?

Log in

No account? Create an account

Previous Entry | Next Entry

The Reader of Perfect Sympathy

Nathaniel Hawthorn first wrote about the Reader of Perfect Sympathy--the reader who understands the writer’s work and intent as fully as if he or she were part of the creative process itself. The reader who is “a kind and apprehensive” friend, who reads a manuscript to tell us how much they love it, yet also giving us the clear eyes of perspective and analytical thinking. Ah, that we all had that Reader of Perfect Sympathy (within our writers' group or not)!

Recently, I asked National Book Award wInning author Kimberly Willis Holt to address this notion when she mentioned her daughter had been her “first reader” for many years.










Here’s Kimberly’s thoughtful and candid response:

My daughter is the only person that I allow to hear my first drafts. The reason I say, “hear” is that she listens to me read. My handwriting isn’t legible to anyone but me and, at that point, I’m only looking for approval. I need that nod that says, yes, I think you’re on to something good. Shannon understands the rough state of a first draft and doesn’t try to correct something that she knows I’ll catch in later rounds.

She has been my first reader since she was six years old. Now she writes and I’ve become her first reader. Years ago I noticed her sitting on the backyard swing, reading my first book, My Louisiana Sky. Later I asked her, “Aren’t you sick of that story?” She’d heard so many drafts before it was published. She answered, “Momma, I’ve never read it like a real book before.” Poor child! Forced to read her mother’s manuscripts!

With the exception of Shannon, I try not to show anyone else less than my seventh draft. Up to that point, I can usually find things on my own. And if I do happen to show my story at an earlier stage, my readers tend to suggest changes I would have found. I’m not saying that I haven’t been guilty of releasing it too soon. But I try to stick to that rule.

Although I participated in various critique groups before publication, my readers now tend to be a small group of people made up of my retreat pals, my mom, and a close friend. Once a year, some friends and I attend a writing retreat at Kathi Appelt’s family ranch house in the Texas Hill Country. Aside from the two of us, we are joined by Jeanette Ingold, Lola Schafer, and Rebecca Kai Dotlich. The group is a wonderful mix of talent and strengths. My writing has grown because of their input.

We usually arrive with a project that is a priority. Sometime during the week we meet and give each other input on that piece. Other projects are set “on the table” in hopes that some of us will have a chance to read it. Sometimes after reading a manuscript, we’ll seek each other out and meet one-on-one to give our input. Occasionally we don’t agree with each other, but I believe every bit of advice is considered. (If not at the ranch, maybe weeks or months later.)

Before sending a manuscript to my editor, I usually contact this same group to see if any of them are available to read the story, this time, in its entirety. We rarely read a complete novel at the retreat . We are honest with each other. Sometimes it’s just not the right time for us to devote to reading someone else’s work. But usually two are available. Chapters are emailed and so is the valued feedback.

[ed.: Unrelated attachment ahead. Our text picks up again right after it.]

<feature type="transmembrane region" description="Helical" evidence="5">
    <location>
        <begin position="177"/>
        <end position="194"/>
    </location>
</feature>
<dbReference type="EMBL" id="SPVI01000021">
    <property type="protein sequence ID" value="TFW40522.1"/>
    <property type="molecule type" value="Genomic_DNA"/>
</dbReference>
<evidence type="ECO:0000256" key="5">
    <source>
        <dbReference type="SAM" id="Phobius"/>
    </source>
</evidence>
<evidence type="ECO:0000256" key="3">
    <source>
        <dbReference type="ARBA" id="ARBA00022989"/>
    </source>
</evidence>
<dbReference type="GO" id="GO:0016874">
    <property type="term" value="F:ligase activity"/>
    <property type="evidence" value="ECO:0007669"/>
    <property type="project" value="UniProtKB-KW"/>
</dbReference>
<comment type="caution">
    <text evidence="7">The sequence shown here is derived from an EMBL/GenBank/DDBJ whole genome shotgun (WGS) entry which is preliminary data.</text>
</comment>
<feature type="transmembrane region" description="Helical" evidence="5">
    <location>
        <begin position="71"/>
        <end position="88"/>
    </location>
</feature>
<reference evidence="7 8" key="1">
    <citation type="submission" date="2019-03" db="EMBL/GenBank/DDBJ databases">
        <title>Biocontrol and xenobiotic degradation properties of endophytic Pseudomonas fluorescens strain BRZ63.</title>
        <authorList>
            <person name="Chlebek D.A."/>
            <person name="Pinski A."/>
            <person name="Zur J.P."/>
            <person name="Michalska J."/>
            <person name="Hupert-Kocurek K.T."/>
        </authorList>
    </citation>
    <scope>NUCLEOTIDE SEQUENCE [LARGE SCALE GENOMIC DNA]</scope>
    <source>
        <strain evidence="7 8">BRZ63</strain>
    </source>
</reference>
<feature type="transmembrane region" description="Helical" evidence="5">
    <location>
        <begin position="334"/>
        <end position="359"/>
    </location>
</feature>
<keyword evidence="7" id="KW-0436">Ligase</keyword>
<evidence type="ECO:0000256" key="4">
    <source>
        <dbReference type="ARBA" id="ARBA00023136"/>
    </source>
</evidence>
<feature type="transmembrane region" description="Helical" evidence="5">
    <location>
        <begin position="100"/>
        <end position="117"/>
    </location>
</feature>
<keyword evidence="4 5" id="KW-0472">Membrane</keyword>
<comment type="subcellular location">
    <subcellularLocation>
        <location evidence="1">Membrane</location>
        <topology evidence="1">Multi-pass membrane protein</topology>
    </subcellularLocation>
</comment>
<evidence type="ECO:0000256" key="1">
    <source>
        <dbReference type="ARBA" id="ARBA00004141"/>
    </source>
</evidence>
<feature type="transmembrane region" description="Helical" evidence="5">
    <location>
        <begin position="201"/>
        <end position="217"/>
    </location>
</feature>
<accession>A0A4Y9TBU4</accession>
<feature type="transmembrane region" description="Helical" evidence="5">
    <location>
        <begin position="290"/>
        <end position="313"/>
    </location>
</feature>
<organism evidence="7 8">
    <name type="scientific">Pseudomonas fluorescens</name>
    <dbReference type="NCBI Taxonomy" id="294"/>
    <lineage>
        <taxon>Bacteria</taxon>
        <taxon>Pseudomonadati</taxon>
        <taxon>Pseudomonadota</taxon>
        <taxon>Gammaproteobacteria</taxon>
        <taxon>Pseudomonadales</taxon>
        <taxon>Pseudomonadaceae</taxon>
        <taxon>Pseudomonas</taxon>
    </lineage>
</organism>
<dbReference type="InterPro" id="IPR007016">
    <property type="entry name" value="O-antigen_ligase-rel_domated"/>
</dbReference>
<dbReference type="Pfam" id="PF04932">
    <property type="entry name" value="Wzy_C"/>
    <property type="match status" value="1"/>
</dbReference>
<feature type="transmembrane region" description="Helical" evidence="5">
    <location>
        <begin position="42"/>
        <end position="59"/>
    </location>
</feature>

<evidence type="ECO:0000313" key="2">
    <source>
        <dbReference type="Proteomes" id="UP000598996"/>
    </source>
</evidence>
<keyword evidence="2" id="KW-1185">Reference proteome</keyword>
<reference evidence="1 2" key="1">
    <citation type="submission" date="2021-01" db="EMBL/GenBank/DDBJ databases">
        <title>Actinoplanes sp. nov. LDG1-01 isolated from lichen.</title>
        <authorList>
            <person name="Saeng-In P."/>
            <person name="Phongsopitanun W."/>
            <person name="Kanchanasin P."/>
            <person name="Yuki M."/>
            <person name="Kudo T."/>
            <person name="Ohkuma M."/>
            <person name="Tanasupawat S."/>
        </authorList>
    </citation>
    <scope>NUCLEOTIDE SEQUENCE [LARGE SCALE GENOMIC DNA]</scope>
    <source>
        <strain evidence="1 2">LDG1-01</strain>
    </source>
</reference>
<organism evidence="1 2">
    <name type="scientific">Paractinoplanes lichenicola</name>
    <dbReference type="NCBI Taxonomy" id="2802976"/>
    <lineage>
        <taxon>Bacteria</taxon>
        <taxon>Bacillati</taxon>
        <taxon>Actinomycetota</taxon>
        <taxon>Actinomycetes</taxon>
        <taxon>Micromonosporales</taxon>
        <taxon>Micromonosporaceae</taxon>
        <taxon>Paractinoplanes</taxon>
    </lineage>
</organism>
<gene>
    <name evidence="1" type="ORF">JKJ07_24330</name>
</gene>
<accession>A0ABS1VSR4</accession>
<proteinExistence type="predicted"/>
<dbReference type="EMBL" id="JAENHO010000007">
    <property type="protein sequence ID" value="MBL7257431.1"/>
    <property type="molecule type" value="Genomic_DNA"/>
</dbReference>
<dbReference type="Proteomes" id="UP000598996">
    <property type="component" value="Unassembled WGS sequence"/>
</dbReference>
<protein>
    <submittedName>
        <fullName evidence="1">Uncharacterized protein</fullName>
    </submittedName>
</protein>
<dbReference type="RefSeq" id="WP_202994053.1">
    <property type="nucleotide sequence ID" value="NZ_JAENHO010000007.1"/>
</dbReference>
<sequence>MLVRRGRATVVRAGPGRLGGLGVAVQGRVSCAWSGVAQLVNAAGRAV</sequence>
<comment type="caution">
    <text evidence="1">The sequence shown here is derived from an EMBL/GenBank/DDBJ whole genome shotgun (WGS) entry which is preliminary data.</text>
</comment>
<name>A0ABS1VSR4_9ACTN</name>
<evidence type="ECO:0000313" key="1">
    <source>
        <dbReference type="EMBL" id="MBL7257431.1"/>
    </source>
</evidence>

Another person who offers me support by reading is my mom. She is like many moms in that she rarely critiques my work, but applauds the parts she likes the most. I will usually send her a few chapters at a time. Sometimes just knowing that she’s waiting to see what happens next helps me to get back to my desk each day. That is worth a lot.

Occasionally I ask a close friend of mine to read my manuscript. She is not published, but is a fine writer. Since she loves historical fiction, her opinion matters deeply to me. Sometimes I fear she is too kind in her feedback, but a writer needs that sort of early approval, too.

When I’m rewriting, the critique voice I hear the most is my editor’s. I’ve worked with Christy Ottaviano for twelve years now. I have learned so much from her. She is a master at her craft. She challenges me and keeps me going back to the page. Early on, she told me, “Kimberly, rewriting can be truly beautiful.” Not surprisingly, that has become my favorite part of the process.

I’m a better writer because of the people who’ve offered me advice along the way. Their encouragement and critique may be invisible to my readers, but I know their influence. And I’m forever grateful.


A Reader of Perfect Sympathy can bring a writer encouragement and feedback. The next time your writers' group convenes, talk about this perfect reader within your group. Is there someone who can play that role for you?

Tomorrow, a roundup from several writers' blogs: What makes a great writers' group?

Anon. Helen Hemphill

Comments

( 2 comments — Leave a comment )
zuvincent
May. 22nd, 2008 01:26 pm (UTC)
Perfect Sympathy
Helen,

I've been enjoying your discussion this week and love the thoughtful interview today with Kimberly Willis Holt. I was struck by the comment "rewriting can be beautiful" since just yesterday I was reworking a piece and one small insight seemed to bring the entire thing new life. That's what a reader of "perfect sympathy" can do for a piece, too, when they have just the right, insightful comment that hits home! Zu
helenhemphill
May. 22nd, 2008 11:30 pm (UTC)
Re: Perfect Sympathy
Thanks for the good words. I was also struck by Kimberly's phrase "rewriting can be beautiful." I do think there is so much satisfaction when the rewrite is better, stronger, more powerful than the original. It is a beautiful thing. It's also interesting to note that Kimberly mentioned her editor as a voice she hears while writing. I'm sure we all hear our editors in a variety of ways! H.
( 2 comments — Leave a comment )